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A Planning Commission endorsement of Vola’s Dockside Grill’s (101 N. Union) expansion plans came with two notes: the city should loosen up on its Torpedo Factory-adjacent noise restrictions and there’s a regrettable dearth of vegetarian options in Old Town.

The Planning Commission voted 6-0 with one recusal in favor of Vola’s plans to permanently convert the former Riverside Taco area into more outdoor seating.

In the meeting, Planning Commission chair Nathan Macek said the city should do more to simplify conditions and be a little less prudish when it comes to noise on the waterfront.

“We need to simplify conditions where possible so we’re not making the same statement over and over about the noise ordinance with three or four different conditions that do that,” Macek said.
“We need to be straightforward and precise and do that once.”

The change also allows more outdoor entertainment at the site, like removing restrictions on live entertainment prior to Torpedo Factory closing hours.

“I think we were too restrictive in our original recommendations at the taco site,” Macek said. “I’m less concerned with whether this penetrates the walls of the Torpedo Factory. It’s not a hospital. It’s not a senior citizen home. It is something we’re trying to make vibrant and I think these conditions would allow for what we’re really after… to make our waterfront a lively place.”

Commissioner David Brown also expressed support for the application, saying the expansion is a positive sign of the restaurant’s stability.

“We’re going through a time when many restaurants have been going through a real economic wringer,” Brown said. “This is a sure sign of a restaurant that is succeeding. As someone who had the pleasure for all too brief a time of knowing and working with Vola Lawson, I think she’d be really pleased that her namesake restaurant is succeeding.”

The one lament Planning Commissioners had was that the application marked the final nail in the coffin of hopes that Riverside Taco would return.

“It was a sad day when that taco truck stopped serving tacos,” Macek said. “I wish Vola’s had as many vegetarian options as the taco truck did.”

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Hensley Park concept plan (image via City of Alexandria)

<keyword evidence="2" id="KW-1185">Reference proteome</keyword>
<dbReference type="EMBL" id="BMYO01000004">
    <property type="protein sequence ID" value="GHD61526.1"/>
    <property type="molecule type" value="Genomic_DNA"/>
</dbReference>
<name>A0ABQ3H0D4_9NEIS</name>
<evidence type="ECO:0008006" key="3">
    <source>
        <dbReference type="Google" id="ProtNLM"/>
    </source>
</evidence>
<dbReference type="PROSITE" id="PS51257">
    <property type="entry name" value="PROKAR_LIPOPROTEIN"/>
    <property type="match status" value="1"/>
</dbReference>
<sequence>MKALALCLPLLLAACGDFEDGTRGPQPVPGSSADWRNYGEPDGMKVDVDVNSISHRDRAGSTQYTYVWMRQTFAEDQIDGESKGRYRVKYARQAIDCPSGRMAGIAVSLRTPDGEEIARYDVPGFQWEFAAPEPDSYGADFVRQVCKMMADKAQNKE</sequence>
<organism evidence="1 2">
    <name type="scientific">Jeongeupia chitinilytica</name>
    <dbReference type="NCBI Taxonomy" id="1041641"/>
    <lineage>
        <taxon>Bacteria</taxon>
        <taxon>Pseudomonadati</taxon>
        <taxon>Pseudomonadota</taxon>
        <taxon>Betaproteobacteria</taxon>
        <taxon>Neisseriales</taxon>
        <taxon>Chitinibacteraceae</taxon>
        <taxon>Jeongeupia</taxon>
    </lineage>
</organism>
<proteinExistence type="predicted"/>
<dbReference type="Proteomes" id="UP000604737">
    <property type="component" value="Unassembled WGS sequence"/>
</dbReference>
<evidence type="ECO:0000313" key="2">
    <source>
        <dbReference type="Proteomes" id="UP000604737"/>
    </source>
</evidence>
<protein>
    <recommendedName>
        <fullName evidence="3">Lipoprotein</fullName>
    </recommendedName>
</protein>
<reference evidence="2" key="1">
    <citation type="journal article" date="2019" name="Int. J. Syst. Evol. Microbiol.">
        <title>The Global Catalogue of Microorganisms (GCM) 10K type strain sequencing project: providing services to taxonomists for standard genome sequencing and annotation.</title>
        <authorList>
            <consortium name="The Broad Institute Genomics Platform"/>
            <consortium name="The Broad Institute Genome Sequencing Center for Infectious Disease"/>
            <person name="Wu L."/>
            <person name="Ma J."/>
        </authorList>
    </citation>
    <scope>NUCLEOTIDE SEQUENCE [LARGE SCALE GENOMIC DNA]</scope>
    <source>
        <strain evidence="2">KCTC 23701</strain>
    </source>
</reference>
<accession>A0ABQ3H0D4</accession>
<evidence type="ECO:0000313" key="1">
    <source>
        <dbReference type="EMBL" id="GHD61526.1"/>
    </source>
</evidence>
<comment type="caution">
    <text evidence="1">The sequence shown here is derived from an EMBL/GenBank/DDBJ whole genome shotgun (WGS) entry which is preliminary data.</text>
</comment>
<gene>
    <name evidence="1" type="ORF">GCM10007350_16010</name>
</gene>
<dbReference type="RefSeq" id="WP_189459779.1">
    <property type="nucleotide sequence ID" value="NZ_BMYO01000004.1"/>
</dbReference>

Joseph Hensley Park (4200 Eisenhower Avenue) is slated to get some major upgrades to the athletic fields benefitting not only park users, but neighboring car windows.

The park is set to get a ring of 30-foot netting and fencing around the park alongside a renovation of the park. Those plans are headed to the Planning Commission for review on Tuesday, Sept. 6.

According to the staff report:

The applicant proposes to install safety netting and fencing around the three athletic fields at Hensley Park in order to protect adjacent roadways from errant soccer balls, softballs and baseballs, and similar sporting projectiles that typically travel through the air during sports games and practices. The request involves two proposals. The first proposal is to install 20-foot tall netting on the east side of the multi-purpose field, 20-foot tall backstop fencing behind the two softball field home plates, and 20-foot netting along the first and third line for the two softball fields.

The report said the netting and fencing are already covered in the funding for the park renovation.

The staff report said the park is slated to have its three softball diamond fields replaced with two regulation-sized adult softball fields along with the replacement of a synthetic turf multi-purpose field. During that planning, though, it became apparent that heavy vehicle traffic around the site warranted netting higher than the city’s 15-foot height limit.

“Due to Hensley Park’s location near heavy vehicle traffic at its borders, special accommodations are needed to protect traffic from athletic balls that may leave the athletic fields,” the report said. “The proposed SUP application request and updates on the Park’s renovation were shared at the July 21, 2022, Parks and Recreation Commission meeting, with no comments or issues raised.”

The permit application says fencing of up to 30 feet could be required as the project goes through development, though that extra height hasn’t been accounted for in the project budget.

“Staff supports the request to install new safety netting and fencing at the Hensley Recreational Fields, which requires SUP approval given that its height would exceed 15 feet,” the report said. “The proposal includes common recreational accessories found around recreational fields that will reduce the likelihood for damage to adjacent roadways and parking areas due to athletic projectiles.”